A comparison of the mean RBC parameters for the TA and SS groups is shown in Table 1. An independent-samples t-test was performed to compare of RBC parameters between the groups. The results of the t-tests revealed that there were significant differences on the HGB (t (34) = 3.27, p = .002, 95% CI [0.44, 1.87], d = 0.10), HTC (t (34) = 2.56, p = .015, 95% CI [0.61, 5.24], d = 0.16), MCH (t (34) = 3.50, p = .001, 95% CI [-0.072, 2.70], d = 0.27), and RDW (t (34) = 5.99, p = .00, 95% CI [1.23, 5.50], d = 0.51). The means of these parameters in the TA group were statistically higher than the SS group. However, the mean of RBC were not significantly different between the two groups (p > .05).

A comparison of the mean WBC parameters for the TA and SS groups is shown in Table 2. An independent-samples t-test was performed to compare of RBC parameters between the groups. The results of the t-tests revealed that there were significant differences on the WBC (t (34) = -2.77, p = .010, 95% CI [-1.50, -0.23], d = 0.18), lymphocyte count (t (34) = -4.55, p = .000, 95% CI [-0.95, 0.36], d = 0.39), lymphocyte percentage (t (34) = -5.21, p = .000, 95% CI [-13.66, -5.99], d = 0.44), monocyte count (t (34) = -4.36, p = .000, 95% CI [-0.28, 0.10], d = 0.36), and monocyte percentage (t (34) = -6.19, p = .000, 95% CI [-2.79, -1.41], d = 0.53), The means of WBC, lymphocyte count, lymphocyte percentage,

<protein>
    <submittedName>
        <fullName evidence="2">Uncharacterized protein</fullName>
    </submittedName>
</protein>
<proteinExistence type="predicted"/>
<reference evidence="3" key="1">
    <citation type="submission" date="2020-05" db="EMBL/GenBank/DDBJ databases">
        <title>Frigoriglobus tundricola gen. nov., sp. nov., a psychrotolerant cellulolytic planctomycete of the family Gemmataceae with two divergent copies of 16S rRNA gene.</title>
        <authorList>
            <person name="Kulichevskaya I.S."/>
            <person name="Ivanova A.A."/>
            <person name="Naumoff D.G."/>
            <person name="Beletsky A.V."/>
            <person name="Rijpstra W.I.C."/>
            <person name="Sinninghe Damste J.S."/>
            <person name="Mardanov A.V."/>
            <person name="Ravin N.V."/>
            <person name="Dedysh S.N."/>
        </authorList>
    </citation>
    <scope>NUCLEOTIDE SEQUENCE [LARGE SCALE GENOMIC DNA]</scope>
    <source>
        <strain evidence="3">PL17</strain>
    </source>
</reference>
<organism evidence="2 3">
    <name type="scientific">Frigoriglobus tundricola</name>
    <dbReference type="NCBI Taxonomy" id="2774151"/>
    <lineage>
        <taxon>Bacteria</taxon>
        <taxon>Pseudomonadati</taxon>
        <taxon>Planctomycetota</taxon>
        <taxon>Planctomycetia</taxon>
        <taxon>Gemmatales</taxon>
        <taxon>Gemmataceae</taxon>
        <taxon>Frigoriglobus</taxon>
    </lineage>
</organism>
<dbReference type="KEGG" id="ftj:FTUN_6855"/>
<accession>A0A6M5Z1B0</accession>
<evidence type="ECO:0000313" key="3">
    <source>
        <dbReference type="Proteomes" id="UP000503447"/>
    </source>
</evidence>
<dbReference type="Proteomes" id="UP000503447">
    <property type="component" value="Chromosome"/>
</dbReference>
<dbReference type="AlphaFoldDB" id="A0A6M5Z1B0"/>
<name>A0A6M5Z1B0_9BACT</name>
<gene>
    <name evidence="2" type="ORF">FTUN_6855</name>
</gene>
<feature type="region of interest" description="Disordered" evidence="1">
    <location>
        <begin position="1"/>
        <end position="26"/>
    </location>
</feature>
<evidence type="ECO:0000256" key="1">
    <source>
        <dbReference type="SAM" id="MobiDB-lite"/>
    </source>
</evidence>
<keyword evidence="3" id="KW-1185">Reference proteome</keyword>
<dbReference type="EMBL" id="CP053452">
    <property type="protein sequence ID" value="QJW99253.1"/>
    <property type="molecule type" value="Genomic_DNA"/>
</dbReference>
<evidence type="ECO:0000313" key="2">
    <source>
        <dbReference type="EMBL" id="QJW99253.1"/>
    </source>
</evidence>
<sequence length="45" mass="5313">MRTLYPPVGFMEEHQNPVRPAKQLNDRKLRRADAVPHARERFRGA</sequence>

Table 1. Comparison of RBC parameters for TA and SS groups.

Variables Group TA (n= 18) M (SD) SS (n= 18) M (SD) 95% CI for Mean Difference t(34) P Cohen's d